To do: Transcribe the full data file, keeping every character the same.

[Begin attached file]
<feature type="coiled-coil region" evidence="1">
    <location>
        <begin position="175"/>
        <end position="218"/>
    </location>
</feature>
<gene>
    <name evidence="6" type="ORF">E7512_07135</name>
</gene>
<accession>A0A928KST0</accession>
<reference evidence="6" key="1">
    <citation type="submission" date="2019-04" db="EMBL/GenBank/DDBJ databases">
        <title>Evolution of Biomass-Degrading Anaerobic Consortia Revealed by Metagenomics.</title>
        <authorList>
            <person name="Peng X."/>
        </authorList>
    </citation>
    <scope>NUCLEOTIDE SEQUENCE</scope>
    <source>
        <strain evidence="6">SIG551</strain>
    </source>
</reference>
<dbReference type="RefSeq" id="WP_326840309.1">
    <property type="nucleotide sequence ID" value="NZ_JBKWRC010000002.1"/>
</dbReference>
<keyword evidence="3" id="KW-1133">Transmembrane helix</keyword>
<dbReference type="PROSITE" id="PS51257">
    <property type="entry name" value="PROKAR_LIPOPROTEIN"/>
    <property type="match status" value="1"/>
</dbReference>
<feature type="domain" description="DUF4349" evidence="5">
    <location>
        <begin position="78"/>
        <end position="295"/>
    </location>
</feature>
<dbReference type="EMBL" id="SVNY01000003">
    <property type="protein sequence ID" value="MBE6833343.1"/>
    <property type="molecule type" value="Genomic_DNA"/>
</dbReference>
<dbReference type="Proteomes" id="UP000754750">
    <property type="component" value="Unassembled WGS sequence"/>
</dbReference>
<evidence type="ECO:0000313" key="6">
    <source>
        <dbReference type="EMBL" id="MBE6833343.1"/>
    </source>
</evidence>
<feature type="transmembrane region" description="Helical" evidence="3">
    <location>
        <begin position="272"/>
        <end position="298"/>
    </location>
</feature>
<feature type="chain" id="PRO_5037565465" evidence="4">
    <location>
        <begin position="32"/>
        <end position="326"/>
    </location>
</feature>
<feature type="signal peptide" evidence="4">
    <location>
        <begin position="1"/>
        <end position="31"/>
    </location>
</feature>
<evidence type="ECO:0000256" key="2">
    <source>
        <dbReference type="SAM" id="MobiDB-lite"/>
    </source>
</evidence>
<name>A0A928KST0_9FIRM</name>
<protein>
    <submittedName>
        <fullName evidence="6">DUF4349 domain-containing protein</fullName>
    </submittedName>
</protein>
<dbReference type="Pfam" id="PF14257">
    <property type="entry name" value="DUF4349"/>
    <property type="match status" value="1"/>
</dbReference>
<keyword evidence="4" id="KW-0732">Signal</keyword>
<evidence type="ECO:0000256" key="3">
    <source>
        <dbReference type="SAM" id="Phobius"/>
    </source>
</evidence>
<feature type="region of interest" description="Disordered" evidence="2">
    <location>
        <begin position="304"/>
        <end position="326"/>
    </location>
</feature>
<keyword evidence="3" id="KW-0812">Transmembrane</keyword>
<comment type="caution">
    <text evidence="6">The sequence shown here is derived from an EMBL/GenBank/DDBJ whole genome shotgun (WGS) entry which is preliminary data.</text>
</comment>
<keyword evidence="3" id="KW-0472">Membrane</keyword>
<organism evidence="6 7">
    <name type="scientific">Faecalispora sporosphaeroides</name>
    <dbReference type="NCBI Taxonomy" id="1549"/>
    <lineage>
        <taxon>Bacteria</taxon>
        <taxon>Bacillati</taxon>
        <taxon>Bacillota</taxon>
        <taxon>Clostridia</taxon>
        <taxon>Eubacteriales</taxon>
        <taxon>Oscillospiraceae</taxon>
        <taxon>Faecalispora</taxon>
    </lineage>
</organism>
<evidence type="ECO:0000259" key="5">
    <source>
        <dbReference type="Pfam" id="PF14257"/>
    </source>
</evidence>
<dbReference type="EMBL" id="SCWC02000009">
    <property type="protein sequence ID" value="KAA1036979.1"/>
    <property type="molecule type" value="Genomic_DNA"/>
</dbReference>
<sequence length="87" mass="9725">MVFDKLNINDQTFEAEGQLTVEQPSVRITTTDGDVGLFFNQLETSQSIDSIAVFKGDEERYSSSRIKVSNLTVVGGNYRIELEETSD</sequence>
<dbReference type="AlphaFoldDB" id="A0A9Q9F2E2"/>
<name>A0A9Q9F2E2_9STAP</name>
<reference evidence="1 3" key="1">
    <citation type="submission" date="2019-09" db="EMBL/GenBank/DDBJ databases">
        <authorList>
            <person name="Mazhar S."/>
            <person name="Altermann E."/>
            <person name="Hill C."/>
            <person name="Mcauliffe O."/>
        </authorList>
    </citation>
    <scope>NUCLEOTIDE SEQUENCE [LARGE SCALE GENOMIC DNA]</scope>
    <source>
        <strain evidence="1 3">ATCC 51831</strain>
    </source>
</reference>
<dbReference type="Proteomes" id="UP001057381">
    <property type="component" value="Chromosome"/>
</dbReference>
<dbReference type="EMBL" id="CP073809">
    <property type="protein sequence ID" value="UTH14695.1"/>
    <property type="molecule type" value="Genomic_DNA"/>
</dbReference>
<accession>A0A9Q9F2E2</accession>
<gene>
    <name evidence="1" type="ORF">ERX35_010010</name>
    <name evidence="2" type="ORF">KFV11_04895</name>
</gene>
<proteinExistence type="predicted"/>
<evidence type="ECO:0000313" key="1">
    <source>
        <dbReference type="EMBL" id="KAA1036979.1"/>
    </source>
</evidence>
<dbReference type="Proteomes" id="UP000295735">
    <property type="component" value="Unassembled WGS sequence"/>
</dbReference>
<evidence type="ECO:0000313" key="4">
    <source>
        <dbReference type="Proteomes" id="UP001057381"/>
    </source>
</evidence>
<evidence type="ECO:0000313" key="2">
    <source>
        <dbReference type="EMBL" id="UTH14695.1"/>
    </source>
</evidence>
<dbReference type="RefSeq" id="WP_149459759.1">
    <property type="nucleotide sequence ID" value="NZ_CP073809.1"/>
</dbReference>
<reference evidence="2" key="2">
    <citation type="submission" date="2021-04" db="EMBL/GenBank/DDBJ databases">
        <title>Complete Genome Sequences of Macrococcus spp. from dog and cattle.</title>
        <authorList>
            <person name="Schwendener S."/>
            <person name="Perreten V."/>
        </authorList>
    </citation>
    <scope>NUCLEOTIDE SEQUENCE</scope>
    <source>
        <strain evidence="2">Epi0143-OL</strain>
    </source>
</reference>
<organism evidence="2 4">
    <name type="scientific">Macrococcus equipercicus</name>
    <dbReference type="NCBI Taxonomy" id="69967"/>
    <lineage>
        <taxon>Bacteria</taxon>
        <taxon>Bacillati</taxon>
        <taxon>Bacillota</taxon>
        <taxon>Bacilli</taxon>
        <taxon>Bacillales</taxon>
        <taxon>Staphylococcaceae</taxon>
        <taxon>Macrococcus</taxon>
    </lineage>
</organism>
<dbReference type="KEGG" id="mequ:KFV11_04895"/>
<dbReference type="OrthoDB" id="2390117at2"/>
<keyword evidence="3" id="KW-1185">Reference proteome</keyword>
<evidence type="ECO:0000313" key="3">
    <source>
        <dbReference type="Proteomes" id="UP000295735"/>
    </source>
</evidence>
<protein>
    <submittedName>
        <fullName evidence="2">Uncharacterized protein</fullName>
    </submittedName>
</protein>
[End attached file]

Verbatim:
<feature type="coiled-coil region" evidence="1">
    <location>
        <begin position="175"/>
        <end position="218"/>
    </location>
</feature>
<gene>
    <name evidence="6" type="ORF">E7512_07135</name>
</gene>
<accession>A0A928KST0</accession>
<reference evidence="6" key="1">
    <citation type="submission" date="2019-04" db="EMBL/GenBank/DDBJ databases">
        <title>Evolution of Biomass-Degrading Anaerobic Consortia Revealed by Metagenomics.</title>
        <authorList>
            <person name="Peng X."/>
        </authorList>
    </citation>
    <scope>NUCLEOTIDE SEQUENCE</scope>
    <source>
        <strain evidence="6">SIG551</strain>
    </source>
</reference>
<dbReference type="RefSeq" id="WP_326840309.1">
    <property type="nucleotide sequence ID" value="NZ_JBKWRC010000002.1"/>
</dbReference>
<keyword evidence="3" id="KW-1133">Transmembrane helix</keyword>
<dbReference type="PROSITE" id="PS51257">
    <property type="entry name" value="PROKAR_LIPOPROTEIN"/>
    <property type="match status" value="1"/>
</dbReference>
<feature type="domain" description="DUF4349" evidence="5">
    <location>
        <begin position="78"/>
        <end position="295"/>
    </location>
</feature>
<dbReference type="EMBL" id="SVNY01000003">
    <property type="protein sequence ID" value="MBE6833343.1"/>
    <property type="molecule type" value="Genomic_DNA"/>
</dbReference>
<dbReference type="Proteomes" id="UP000754750">
    <property type="component" value="Unassembled WGS sequence"/>
</dbReference>
<evidence type="ECO:0000313" key="6">
    <source>
        <dbReference type="EMBL" id="MBE6833343.1"/>
    </source>
</evidence>
<feature type="transmembrane region" description="Helical" evidence="3">
    <location>
        <begin position="272"/>
        <end position="298"/>
    </location>
</feature>
<feature type="chain" id="PRO_5037565465" evidence="4">
    <location>
        <begin position="32"/>
        <end position="326"/>
    </location>
</feature>
<feature type="signal peptide" evidence="4">
    <location>
        <begin position="1"/>
        <end position="31"/>
    </location>
</feature>
<evidence type="ECO:0000256" key="2">
    <source>
        <dbReference type="SAM" id="MobiDB-lite"/>
    </source>
</evidence>
<name>A0A928KST0_9FIRM</name>
<protein>
    <submittedName>
        <fullName evidence="6">DUF4349 domain-containing protein</fullName>
    </submittedName>
</protein>
<dbReference type="Pfam" id="PF14257">
    <property type="entry name" value="DUF4349"/>
    <property type="match status" value="1"/>
</dbReference>
<keyword evidence="4" id="KW-0732">Signal</keyword>
<evidence type="ECO:0000256" key="3">
    <source>
        <dbReference type="SAM" id="Phobius"/>
    </source>
</evidence>
<feature type="region of interest" description="Disordered" evidence="2">
    <location>
        <begin position="304"/>
        <end position="326"/>
    </location>
</feature>
<keyword evidence="3" id="KW-0812">Transmembrane</keyword>
<comment type="caution">
    <text evidence="6">The sequence shown here is derived from an EMBL/GenBank/DDBJ whole genome shotgun (WGS) entry which is preliminary data.</text>
</comment>
<keyword evidence="3" id="KW-0472">Membrane</keyword>
<organism evidence="6 7">
    <name type="scientific">Faecalispora sporosphaeroides</name>
    <dbReference type="NCBI Taxonomy" id="1549"/>
    <lineage>
        <taxon>Bacteria</taxon>
        <taxon>Bacillati</taxon>
        <taxon>Bacillota</taxon>
        <taxon>Clostridia</taxon>
        <taxon>Eubacteriales</taxon>
        <taxon>Oscillospiraceae</taxon>
        <taxon>Faecalispora</taxon>
    </lineage>
</organism>
<evidence type="ECO:0000259" key="5">
    <source>
        <dbReference type="Pfam" id="PF14257"/>
    </source>
</evidence>
<dbReference type="EMBL" id="SCWC02000009">
    <property type="protein sequence ID" value="KAA1036979.1"/>
    <property type="molecule type" value="Genomic_DNA"/>
</dbReference>
<sequence length="87" mass="9725">MVFDKLNINDQTFEAEGQLTVEQPSVRITTTDGDVGLFFNQLETSQSIDSIAVFKGDEERYSSSRIKVSNLTVVGGNYRIELEETSD</sequence>
<dbReference type="AlphaFoldDB" id="A0A9Q9F2E2"/>
<name>A0A9Q9F2E2_9STAP</name>
<reference evidence="1 3" key="1">
    <citation type="submission" date="2019-09" db="EMBL/GenBank/DDBJ databases">
        <authorList>
            <person name="Mazhar S."/>
            <person name="Altermann E."/>
            <person name="Hill C."/>
            <person name="Mcauliffe O."/>
        </authorList>
    </citation>
    <scope>NUCLEOTIDE SEQUENCE [LARGE SCALE GENOMIC DNA]</scope>
    <source>
        <strain evidence="1 3">ATCC 51831</strain>
    </source>
</reference>
<dbReference type="Proteomes" id="UP001057381">
    <property type="component" value="Chromosome"/>
</dbReference>
<dbReference type="EMBL" id="CP073809">
    <property type="protein sequence ID" value="UTH14695.1"/>
    <property type="molecule type" value="Genomic_DNA"/>
</dbReference>
<accession>A0A9Q9F2E2</accession>
<gene>
    <name evidence="1" type="ORF">ERX35_010010</name>
    <name evidence="2" type="ORF">KFV11_04895</name>
</gene>
<proteinExistence type="predicted"/>
<evidence type="ECO:0000313" key="1">
    <source>
        <dbReference type="EMBL" id="KAA1036979.1"/>
    </source>
</evidence>
<dbReference type="Proteomes" id="UP000295735">
    <property type="component" value="Unassembled WGS sequence"/>
</dbReference>
<evidence type="ECO:0000313" key="4">
    <source>
        <dbReference type="Proteomes" id="UP001057381"/>
    </source>
</evidence>
<evidence type="ECO:0000313" key="2">
    <source>
        <dbReference type="EMBL" id="UTH14695.1"/>
    </source>
</evidence>
<dbReference type="RefSeq" id="WP_149459759.1">
    <property type="nucleotide sequence ID" value="NZ_CP073809.1"/>
</dbReference>
<reference evidence="2" key="2">
    <citation type="submission" date="2021-04" db="EMBL/GenBank/DDBJ databases">
        <title>Complete Genome Sequences of Macrococcus spp. from dog and cattle.</title>
        <authorList>
            <person name="Schwendener S."/>
            <person name="Perreten V."/>
        </authorList>
    </citation>
    <scope>NUCLEOTIDE SEQUENCE</scope>
    <source>
        <strain evidence="2">Epi0143-OL</strain>
    </source>
</reference>
<organism evidence="2 4">
    <name type="scientific">Macrococcus equipercicus</name>
    <dbReference type="NCBI Taxonomy" id="69967"/>
    <lineage>
        <taxon>Bacteria</taxon>
        <taxon>Bacillati</taxon>
        <taxon>Bacillota</taxon>
        <taxon>Bacilli</taxon>
        <taxon>Bacillales</taxon>
        <taxon>Staphylococcaceae</taxon>
        <taxon>Macrococcus</taxon>
    </lineage>
</organism>
<dbReference type="KEGG" id="mequ:KFV11_04895"/>
<dbReference type="OrthoDB" id="2390117at2"/>
<keyword evidence="3" id="KW-1185">Reference proteome</keyword>
<evidence type="ECO:0000313" key="3">
    <source>
        <dbReference type="Proteomes" id="UP000295735"/>
    </source>
</evidence>
<protein>
    <submittedName>
        <fullName evidence="2">Uncharacterized protein</fullName>
    </submittedName>
</protein>